Therefore on April 1st 1918, the RFC and the RNAS were amalgamated to form a new service, the Royal Air Force (RAF). The RAF was under the control of the new Air Ministry. After starting in 1914 with some 2,073 personnel, by the start of 1919 the RAF had 4,000 combat aircraft and 114,000 personnel.
By the end of 1918 and the Great War the composition of an RFC/ RAF squadron varied depending on its designated role, although the Commanding Officer was usually a Major (in a largely non-operational role), with the Squadron 'Flights' the basic tactical and operational unit, each commanded by a Captain. A 'Recording Officer' (of Captain/Lieutenant rank) would act as Intelligence Officer. Each flight contained on average between six to ten pilots (and a corresponding number of observers depending on the type of squadron) with a Senior Sergeant and thirty-six other ranks (as fitters, riggers, metalsmiths, armourers etc.) transport and support sections completed the squadron strength.
At the end of the war there were 5,182 pilots in service (just 2% of the RAFstrength). In comparison the casualties from the RFC/RNAS/RAF for 1914–18 totalled 9,378 killed or missing, with 7,245 wounded. Some 900,000 flying hours on operations were logged, and 6,942 tons of bombs dropped. The RFC claimed some 7,054 German aircraft and balloons either destroyed, sent 'down out of control' or 'driven down'.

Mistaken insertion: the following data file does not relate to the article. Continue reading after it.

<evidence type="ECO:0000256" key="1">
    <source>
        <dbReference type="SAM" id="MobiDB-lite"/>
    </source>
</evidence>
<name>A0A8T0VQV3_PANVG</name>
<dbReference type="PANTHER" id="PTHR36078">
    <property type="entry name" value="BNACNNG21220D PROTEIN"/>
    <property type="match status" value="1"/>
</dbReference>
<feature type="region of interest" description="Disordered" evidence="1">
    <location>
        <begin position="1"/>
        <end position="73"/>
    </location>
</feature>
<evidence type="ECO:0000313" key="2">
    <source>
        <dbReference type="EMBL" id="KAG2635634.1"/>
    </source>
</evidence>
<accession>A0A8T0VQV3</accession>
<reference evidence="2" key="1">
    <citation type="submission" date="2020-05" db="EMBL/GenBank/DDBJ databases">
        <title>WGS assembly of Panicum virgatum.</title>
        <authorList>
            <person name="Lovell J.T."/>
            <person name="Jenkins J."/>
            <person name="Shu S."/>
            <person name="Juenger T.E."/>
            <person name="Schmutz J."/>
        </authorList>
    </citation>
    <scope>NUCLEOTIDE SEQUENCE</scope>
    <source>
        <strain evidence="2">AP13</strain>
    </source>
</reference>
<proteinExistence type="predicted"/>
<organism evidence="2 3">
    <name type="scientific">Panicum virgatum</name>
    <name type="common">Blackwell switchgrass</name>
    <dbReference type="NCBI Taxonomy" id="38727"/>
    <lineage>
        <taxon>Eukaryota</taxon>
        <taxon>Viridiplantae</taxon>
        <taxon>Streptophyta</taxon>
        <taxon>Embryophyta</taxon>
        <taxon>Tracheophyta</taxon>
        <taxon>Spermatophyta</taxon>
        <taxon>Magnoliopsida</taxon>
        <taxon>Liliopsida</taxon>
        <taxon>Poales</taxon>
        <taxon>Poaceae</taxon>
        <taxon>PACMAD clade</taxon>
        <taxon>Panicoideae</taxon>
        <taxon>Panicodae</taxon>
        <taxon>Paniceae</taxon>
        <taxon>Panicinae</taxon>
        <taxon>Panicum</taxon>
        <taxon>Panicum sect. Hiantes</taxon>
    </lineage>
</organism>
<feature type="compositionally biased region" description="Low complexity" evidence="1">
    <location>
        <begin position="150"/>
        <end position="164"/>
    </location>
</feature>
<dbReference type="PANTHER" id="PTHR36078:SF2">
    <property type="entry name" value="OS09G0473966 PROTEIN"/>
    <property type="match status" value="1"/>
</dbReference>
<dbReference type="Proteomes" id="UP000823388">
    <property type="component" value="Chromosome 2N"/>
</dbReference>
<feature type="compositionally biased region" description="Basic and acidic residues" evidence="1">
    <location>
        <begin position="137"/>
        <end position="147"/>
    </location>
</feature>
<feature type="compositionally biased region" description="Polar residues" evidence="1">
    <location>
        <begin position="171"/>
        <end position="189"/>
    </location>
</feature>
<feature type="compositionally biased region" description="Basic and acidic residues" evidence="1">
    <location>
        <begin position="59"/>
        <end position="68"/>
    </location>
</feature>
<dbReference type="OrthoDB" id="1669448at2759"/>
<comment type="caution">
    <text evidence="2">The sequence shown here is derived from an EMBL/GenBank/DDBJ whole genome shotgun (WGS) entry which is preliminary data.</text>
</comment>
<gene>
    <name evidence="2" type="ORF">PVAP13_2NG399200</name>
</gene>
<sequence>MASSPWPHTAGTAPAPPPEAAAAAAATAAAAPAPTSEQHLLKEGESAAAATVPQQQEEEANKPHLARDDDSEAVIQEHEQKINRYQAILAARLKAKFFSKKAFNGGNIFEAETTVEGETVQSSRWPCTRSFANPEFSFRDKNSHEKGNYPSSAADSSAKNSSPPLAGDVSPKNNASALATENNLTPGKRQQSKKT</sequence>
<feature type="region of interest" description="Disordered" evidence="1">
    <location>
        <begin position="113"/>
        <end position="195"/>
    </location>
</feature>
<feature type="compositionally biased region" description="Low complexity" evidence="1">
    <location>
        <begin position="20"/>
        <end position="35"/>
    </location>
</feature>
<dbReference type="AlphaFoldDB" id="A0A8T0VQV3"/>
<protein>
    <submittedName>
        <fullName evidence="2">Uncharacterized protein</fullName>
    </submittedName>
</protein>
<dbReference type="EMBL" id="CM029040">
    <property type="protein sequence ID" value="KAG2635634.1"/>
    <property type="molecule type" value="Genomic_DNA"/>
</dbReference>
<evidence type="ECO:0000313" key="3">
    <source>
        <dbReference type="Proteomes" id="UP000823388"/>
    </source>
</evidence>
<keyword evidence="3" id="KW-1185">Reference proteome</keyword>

Eleven RFC members received the Victoria Cross during the First World War. Initially the RFC did not believe in publicising the victory totals and exploits of their Aces. Eventually however, public interest and the newspapers' demand for heroes led to this policy being abandoned, with the feats of Aces such as Captain Albert Ball raising morale in the service as well as on the "home front".
For a short time after the formation of the RAF, pre-RAF ranks such as Lieutenant, Captain and Major continued to exist, a practice which officially ended on September 15th 1919. For this reason some early RAF memorials and gravestones show ranks which no longer exist in the modern RAF. A typical example is James McCudden's grave, though there are many others.
The RFC's motto was Per ardua ad astra ("Through adversity to the stars"). This remains the motto of the Royal Air Force (RAF) and other Commonwealth air forces today.
Written by Geoff Heading